Branch courts turned into full service courts

Wednesday, August 12, 2009

Pretoria - Fifteen branch courts across the country are now enjoying the status of being full service courts with improved access to the justice system following the extension of their services.

As of Tuesday, the branch courts started to offer full services to communities in townships and rural areas, who had no access to justice services offered by the main courts located in the historically urban and developed areas.

Due to this, people had to travel to the main courts to access services such as child maintenance, protection orders, deceased estates, adoption orders or legal remedies to any civil disputes. 

Department of Justice and Constitutional Development spokesperson Tlali Tlali said the extension of services to the current branch courts will bring great relief to affected communities, enhancing their access to justice, consistent with the provisions of our constitution. 

"This is consistent with government's efforts to prioritize service delivery by bringing facilities and services to the areas where people reside," Mr Tlali said. 

He noted that through these services, the re-designated courts will now enjoy exclusive jurisdiction.

"This is the first phase of the roll out project that affects seven provinces at this stage.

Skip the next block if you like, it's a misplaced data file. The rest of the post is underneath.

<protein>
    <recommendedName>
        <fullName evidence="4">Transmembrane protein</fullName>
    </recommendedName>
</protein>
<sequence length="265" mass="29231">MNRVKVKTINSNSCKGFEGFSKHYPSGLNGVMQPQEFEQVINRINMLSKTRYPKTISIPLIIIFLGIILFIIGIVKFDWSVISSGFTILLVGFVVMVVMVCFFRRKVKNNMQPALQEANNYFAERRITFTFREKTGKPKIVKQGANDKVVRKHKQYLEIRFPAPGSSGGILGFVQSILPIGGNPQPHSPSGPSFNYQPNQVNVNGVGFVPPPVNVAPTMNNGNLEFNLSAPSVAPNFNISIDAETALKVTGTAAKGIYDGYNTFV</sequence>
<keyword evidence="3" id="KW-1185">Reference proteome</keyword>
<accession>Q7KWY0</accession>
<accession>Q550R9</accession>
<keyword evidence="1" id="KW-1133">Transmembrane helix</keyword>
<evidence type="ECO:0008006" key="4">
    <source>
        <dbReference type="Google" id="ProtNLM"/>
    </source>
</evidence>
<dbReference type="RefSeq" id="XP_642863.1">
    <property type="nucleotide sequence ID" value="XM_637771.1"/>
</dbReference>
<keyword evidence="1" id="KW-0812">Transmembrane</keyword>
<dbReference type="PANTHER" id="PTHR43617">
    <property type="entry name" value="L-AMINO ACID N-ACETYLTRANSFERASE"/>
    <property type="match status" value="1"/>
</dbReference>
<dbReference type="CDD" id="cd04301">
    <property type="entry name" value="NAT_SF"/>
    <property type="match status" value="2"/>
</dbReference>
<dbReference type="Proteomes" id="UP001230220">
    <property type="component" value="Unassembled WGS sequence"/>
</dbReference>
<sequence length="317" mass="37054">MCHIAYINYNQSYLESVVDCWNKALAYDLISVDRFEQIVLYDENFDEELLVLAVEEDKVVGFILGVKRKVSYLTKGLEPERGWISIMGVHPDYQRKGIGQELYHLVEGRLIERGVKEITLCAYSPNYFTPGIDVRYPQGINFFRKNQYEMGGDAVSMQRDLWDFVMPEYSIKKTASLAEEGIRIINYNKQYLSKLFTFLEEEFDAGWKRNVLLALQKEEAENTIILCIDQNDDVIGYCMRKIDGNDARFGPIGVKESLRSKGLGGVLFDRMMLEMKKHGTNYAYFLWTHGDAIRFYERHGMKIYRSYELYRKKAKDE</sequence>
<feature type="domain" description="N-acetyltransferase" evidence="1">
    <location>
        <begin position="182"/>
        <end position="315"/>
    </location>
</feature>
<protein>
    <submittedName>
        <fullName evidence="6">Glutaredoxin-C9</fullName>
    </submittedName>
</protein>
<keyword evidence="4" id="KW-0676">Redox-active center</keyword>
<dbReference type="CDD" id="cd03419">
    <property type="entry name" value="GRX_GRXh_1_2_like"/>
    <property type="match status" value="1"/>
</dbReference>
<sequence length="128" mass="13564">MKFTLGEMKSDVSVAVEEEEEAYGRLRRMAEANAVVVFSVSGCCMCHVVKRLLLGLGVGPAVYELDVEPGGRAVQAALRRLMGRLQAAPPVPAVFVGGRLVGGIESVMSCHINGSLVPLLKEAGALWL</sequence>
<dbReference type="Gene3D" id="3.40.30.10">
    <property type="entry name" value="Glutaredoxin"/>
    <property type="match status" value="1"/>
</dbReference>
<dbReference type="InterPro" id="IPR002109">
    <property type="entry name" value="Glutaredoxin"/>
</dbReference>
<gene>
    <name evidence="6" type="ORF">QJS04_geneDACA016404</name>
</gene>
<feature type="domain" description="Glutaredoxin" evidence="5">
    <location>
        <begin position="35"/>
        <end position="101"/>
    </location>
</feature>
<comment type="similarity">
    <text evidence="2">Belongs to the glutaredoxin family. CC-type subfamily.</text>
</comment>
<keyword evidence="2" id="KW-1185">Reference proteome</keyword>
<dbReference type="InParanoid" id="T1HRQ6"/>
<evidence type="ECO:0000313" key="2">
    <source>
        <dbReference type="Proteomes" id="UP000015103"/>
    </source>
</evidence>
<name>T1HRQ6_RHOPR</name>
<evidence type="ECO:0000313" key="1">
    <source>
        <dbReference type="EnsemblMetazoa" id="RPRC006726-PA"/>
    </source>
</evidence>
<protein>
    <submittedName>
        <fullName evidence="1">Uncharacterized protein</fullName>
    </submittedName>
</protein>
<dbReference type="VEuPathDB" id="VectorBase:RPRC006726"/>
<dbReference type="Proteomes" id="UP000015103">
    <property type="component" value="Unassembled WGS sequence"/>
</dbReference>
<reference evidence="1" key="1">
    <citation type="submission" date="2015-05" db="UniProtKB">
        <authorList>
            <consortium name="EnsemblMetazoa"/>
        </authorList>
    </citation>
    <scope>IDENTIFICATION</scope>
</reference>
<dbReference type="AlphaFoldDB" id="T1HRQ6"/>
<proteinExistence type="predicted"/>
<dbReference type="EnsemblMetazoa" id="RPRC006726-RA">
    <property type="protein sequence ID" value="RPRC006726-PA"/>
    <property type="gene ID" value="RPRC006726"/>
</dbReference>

"In light of these latest developments, out of 90 branch courts, 15 will now be converted into full service courts, this brings the number of branch courts still to be re-designated to 75," Mr Tlali said.

The 15 branch courts being converted in this current phase are located in seven of the nine provinces including Eastern Cape, Limpopo, KwaZulu-Natal and Mpumalanga, three in Gauteng, six in Northern Cape, and two in the Western Cape. 

Mr Tlali added that every effort will be made to ensure that all South Africans enjoy equal access to justice without necessarily being dictated to by the geographical areas where they reside. 

"An added benefit of the conversion of these courts will be the alleviation of case load among other things in the main courts, resulting in improved delivery of services," he said.

Department Minister Jeff Radebe recently signed a notice to designate these courts as competent to adjudicate in criminal cases, civil disputes, family law or maintenance matters which are registered or reported from Tuesday.

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